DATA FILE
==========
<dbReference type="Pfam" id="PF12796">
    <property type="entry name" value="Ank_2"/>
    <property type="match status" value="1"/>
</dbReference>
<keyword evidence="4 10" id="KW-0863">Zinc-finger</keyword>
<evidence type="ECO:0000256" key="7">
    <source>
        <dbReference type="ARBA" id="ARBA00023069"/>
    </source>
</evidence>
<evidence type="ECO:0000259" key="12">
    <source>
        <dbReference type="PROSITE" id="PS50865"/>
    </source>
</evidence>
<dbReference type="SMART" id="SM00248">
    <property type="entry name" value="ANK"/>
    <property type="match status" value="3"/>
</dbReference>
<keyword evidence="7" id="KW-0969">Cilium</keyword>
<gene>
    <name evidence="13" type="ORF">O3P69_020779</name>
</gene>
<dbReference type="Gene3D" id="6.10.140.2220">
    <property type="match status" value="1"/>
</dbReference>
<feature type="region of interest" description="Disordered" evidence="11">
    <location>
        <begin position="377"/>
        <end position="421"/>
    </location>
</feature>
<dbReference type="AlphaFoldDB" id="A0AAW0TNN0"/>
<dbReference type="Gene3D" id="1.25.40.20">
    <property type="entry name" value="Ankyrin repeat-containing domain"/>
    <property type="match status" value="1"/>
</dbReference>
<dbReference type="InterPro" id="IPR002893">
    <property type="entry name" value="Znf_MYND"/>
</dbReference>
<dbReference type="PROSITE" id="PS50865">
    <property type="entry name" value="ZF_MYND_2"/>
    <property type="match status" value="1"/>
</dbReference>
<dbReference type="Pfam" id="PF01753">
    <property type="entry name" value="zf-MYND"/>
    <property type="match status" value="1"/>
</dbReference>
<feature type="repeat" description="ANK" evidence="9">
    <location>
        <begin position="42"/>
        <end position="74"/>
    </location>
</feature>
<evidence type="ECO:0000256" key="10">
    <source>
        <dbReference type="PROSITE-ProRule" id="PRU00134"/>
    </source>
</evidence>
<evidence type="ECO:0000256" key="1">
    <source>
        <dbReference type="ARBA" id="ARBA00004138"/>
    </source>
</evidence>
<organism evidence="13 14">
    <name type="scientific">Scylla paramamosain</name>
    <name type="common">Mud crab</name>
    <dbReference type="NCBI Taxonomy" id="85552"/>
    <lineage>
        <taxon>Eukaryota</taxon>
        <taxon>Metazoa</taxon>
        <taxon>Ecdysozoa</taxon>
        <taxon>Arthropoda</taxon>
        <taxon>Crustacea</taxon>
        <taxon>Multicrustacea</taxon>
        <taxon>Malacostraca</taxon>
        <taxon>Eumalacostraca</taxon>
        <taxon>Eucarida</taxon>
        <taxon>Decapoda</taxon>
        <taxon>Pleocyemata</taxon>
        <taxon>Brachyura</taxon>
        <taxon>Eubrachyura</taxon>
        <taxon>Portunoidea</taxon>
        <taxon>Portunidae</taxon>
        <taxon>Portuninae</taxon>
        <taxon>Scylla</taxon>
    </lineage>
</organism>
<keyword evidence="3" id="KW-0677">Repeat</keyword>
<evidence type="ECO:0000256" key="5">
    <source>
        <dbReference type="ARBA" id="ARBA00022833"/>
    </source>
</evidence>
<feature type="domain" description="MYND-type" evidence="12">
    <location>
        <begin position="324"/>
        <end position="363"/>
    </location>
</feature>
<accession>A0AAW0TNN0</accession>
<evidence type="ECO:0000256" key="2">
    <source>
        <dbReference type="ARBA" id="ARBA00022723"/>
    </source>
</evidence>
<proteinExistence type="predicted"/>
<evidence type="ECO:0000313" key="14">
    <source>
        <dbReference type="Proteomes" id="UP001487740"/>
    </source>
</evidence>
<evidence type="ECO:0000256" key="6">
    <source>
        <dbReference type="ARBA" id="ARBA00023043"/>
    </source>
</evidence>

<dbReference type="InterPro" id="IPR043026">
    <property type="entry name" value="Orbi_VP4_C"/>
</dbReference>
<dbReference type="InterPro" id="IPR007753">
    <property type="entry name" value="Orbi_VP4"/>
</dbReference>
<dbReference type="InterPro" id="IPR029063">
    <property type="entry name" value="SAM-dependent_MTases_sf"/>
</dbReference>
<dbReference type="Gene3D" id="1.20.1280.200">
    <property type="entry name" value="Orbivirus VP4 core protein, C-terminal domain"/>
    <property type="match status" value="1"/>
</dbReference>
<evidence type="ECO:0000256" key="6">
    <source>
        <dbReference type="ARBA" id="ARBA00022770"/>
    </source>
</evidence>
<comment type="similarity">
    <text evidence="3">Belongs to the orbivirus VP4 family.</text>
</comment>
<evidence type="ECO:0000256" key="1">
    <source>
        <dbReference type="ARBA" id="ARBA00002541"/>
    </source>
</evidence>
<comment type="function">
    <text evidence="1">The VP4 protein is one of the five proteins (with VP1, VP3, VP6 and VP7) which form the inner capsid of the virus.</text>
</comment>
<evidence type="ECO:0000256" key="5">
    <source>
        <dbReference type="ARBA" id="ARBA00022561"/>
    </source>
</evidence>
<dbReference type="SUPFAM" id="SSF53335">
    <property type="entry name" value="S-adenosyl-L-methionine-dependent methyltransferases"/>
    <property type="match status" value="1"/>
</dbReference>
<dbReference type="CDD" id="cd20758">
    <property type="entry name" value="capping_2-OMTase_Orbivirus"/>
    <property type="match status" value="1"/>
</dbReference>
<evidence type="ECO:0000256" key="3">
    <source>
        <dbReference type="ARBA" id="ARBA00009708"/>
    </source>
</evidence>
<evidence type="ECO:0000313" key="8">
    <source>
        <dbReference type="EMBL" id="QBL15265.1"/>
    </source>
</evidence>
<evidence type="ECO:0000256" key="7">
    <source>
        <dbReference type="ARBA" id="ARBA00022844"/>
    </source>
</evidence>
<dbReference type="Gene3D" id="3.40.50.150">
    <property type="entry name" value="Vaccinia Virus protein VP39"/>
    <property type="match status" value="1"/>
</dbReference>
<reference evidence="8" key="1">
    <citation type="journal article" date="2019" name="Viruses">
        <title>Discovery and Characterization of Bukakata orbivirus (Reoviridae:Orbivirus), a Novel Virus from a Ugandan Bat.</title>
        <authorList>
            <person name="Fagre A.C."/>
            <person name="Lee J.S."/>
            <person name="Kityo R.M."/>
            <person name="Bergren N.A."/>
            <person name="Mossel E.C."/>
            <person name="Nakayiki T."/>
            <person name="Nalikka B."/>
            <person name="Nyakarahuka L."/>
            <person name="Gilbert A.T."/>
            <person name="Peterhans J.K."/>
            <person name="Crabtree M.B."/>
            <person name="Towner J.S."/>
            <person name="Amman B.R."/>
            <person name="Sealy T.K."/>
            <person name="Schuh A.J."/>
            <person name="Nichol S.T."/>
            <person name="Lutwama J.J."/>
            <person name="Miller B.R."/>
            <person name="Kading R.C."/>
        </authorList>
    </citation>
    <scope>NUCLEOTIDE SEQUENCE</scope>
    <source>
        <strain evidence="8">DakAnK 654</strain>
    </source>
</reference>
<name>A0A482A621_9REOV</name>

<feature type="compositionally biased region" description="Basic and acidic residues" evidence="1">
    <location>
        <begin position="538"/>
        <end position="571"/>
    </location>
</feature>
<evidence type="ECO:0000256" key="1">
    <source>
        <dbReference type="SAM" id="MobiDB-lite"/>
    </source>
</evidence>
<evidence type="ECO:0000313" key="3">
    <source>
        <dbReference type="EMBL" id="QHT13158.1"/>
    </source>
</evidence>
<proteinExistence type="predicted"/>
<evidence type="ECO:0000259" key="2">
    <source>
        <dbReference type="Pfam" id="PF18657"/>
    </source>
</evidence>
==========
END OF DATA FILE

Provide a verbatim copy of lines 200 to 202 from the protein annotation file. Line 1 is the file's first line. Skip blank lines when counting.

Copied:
            <person name="Miller B.R."/>
            <person name="Kading R.C."/>
        </authorList>